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MRI-Safe Pacemakers Available In U.S. Hospitals Soon: What It Means For Heart Patients

This was the Guest Blog at Scientific American on February 16th, 2011.

New wave of MRI-safe pacemakers set to ship to hospitals

This week Medtronic will begin shipping to hospitals in the United States the first pacemaker approved by the FDA as safe for most MRI scans. For consumers, it is a significant step in what is expected to be a wave of new MRI-compatible implanted cardiac devices.

But this is an example of one technology chasing another and the one being chased, the MRI scanner, is changing and is a step ahead of the new line of pacemakers. The pacemaker approved for U.S. distribution is Medtronic’s first-generation pacemaker with certain limitations, while its second-generation MRI-compatible pacemaker is already in use in Europe where approval for medical devices is not as demanding as it is in the U.S. So let’s check out what this is all about — what it means now for current and future heart patients and where it may be headed.

We are all born with a natural pacemaker that directs our heart to beat 60 to 100 times a minute at rest. The pacemaker is a little mass of muscle fibers the size and shape of an almond known medically as the sinoatrial node located in the right atrium, one of four chambers of the heart. The natural pacemaker can last a lifetime. Or it can become defective. And even if it keeps working normally, some point may not function well along the electrical pathway from the pacemaker to the heart’s ventricles which contract to force blood out to the body.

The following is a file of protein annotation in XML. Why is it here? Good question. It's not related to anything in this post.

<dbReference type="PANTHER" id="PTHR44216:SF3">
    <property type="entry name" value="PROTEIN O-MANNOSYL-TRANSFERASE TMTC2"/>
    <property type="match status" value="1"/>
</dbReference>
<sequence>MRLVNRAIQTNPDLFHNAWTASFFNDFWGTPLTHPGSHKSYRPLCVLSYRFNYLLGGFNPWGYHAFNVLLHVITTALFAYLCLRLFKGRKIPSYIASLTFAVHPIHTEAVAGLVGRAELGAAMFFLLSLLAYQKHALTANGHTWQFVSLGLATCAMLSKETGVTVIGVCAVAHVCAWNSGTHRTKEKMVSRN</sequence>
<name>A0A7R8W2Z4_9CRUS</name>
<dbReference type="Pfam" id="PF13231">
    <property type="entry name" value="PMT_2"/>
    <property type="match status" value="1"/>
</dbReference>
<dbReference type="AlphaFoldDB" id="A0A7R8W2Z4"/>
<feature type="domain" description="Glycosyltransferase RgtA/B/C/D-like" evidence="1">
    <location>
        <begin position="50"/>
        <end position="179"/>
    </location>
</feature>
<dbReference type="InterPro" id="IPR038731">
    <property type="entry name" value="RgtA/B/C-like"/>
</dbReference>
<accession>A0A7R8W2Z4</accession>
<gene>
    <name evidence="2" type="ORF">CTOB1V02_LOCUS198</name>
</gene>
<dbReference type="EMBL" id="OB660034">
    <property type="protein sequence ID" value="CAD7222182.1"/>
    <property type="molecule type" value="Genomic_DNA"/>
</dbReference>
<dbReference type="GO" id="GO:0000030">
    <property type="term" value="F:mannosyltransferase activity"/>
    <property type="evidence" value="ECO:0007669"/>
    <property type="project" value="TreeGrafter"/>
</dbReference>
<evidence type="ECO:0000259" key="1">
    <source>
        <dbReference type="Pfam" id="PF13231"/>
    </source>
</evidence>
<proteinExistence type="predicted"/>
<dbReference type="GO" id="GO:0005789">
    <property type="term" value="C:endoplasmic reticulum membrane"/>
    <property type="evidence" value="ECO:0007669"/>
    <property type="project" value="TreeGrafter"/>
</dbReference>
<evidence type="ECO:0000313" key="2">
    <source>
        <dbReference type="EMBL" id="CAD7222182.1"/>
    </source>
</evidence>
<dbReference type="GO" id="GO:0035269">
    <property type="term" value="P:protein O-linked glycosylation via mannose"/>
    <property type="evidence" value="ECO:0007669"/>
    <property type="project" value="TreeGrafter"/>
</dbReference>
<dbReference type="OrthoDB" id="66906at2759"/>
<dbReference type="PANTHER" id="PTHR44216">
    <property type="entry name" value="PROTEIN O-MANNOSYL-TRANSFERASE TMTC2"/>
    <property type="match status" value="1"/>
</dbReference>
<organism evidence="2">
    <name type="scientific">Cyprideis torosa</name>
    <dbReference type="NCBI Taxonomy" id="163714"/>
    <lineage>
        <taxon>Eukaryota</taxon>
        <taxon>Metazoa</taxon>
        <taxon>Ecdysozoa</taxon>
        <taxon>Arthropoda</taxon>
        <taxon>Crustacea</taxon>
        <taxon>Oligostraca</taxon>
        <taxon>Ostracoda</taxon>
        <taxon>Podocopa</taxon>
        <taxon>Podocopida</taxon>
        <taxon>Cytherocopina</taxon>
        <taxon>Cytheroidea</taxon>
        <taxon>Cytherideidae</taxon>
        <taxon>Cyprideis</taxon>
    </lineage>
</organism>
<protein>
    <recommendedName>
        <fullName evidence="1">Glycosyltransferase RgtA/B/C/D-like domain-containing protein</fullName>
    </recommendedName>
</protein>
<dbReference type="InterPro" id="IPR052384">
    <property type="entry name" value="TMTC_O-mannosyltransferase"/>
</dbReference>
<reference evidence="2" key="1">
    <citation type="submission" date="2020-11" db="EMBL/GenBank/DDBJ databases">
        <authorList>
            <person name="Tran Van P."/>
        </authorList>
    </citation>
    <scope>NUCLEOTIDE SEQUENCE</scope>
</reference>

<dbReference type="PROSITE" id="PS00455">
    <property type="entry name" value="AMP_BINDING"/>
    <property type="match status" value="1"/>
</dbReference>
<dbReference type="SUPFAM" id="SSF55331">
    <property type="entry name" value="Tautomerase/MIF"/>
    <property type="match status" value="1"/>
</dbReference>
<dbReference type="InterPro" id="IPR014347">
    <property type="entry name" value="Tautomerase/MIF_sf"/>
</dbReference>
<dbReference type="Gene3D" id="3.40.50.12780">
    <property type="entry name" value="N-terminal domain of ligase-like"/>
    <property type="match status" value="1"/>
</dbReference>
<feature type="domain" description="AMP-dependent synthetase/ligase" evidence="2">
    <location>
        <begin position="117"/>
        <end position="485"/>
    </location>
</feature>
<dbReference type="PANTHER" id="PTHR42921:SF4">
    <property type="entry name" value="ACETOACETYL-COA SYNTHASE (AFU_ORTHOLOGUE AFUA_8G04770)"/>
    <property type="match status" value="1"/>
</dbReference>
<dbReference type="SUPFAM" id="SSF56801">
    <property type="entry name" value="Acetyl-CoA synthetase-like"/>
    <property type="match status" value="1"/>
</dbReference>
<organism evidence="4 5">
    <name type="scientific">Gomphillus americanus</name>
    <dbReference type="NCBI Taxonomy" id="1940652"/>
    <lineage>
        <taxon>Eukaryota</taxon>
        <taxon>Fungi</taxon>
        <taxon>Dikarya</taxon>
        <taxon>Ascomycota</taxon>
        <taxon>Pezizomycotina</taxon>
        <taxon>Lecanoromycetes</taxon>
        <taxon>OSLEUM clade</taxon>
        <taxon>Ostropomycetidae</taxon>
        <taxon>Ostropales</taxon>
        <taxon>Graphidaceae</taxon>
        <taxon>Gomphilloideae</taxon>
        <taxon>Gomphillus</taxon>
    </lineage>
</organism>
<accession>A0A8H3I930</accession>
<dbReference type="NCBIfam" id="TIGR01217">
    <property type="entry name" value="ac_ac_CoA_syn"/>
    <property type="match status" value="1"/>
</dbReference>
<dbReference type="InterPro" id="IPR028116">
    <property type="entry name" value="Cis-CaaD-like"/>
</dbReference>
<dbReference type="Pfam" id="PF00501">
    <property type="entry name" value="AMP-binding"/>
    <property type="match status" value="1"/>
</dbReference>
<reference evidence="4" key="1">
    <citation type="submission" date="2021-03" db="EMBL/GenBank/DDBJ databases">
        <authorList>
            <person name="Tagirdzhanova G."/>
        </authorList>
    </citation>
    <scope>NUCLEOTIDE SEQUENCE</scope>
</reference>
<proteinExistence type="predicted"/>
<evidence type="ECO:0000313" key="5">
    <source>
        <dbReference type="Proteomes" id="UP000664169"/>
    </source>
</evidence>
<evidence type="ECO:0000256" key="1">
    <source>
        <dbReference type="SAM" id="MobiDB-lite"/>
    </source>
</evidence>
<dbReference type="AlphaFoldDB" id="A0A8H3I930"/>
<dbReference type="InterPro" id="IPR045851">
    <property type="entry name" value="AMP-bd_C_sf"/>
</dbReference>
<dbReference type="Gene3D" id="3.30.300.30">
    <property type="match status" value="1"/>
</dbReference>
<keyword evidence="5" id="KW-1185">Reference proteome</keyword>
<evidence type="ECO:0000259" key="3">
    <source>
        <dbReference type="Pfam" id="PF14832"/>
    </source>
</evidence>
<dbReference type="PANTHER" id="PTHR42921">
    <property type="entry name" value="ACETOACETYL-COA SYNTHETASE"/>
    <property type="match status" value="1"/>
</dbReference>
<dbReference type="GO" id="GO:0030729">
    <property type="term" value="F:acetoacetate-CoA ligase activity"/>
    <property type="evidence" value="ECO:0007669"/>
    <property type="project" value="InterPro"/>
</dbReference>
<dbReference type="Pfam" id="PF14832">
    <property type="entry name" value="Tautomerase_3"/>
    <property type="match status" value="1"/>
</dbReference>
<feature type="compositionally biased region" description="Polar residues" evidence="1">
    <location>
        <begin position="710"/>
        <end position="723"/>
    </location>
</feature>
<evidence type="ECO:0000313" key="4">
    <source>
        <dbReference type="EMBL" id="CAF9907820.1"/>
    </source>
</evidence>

Millions of people in the world whose hearts beat too fast, too slow, or out of sync because their own pacemaker is not able to do the job right, follow their doctors’ recommendation to get an artificial pacemaker connected to their heart to direct its beating. The battery-run pacemaker in a titanium or titanium alloy case the size of a small cell phone, (why can’t it be the size of an almond?) is implanted in the upper left chest, just under the skin, with one or two insulated wire leads connecting to the heart. It can be programmed to run 24/7 or to only operate when the heart reaches a certain state of irregular beating. Read more »

*This blog post was originally published at HeartSense*

Can A Bra Interact With A Pacemaker Or Defibrillator?

This comment [with a specific photo] was posted on my blog earlier:

“I was reading one of your old posts about magnets and I was wondering if a magnetic front closure on a bra would be a problem? There’s a warning on the label but I know part of that is just due to liability. What about this bra that has a magnet clasp on the front? If the magnet hits right in between the breasts would it be close enough to the device that it could interfere? Also does having a magnet that close change the settings or turn off a defibrillator/pacemaker early? I’m sure most doctors would say just wear another bra but this bra in particular is very comfy! I’ve tried it on but not worn it for extended periods of time. Luckily this is one of the only major complaints I’ve had about having heart disease and a [medical] device at such a young age.”

First, let me say thank you for asking this question. Who knew research could be so, er, entertaining! Second, this question reinforces why medical blogging is so great: You learn something new every day.

Now, as I slap myself back to a bit more professional stance, I’ll summarize by saying I think you’ll be okay to use such a bra with some precautions. Given the picture and the clasp’s location, this bra is more likely to interfere with the pacemaker of the partner you hug rather than yourself, provided your pacemaker was implanted over three centimeters from the magnetic clasp. Since most pacemakers and defibrillators are implanted just below the collar bone, the chance of the magenetic clasp to interfere with your device is remote. Read more »

*This blog post was originally published at Dr. Wes*

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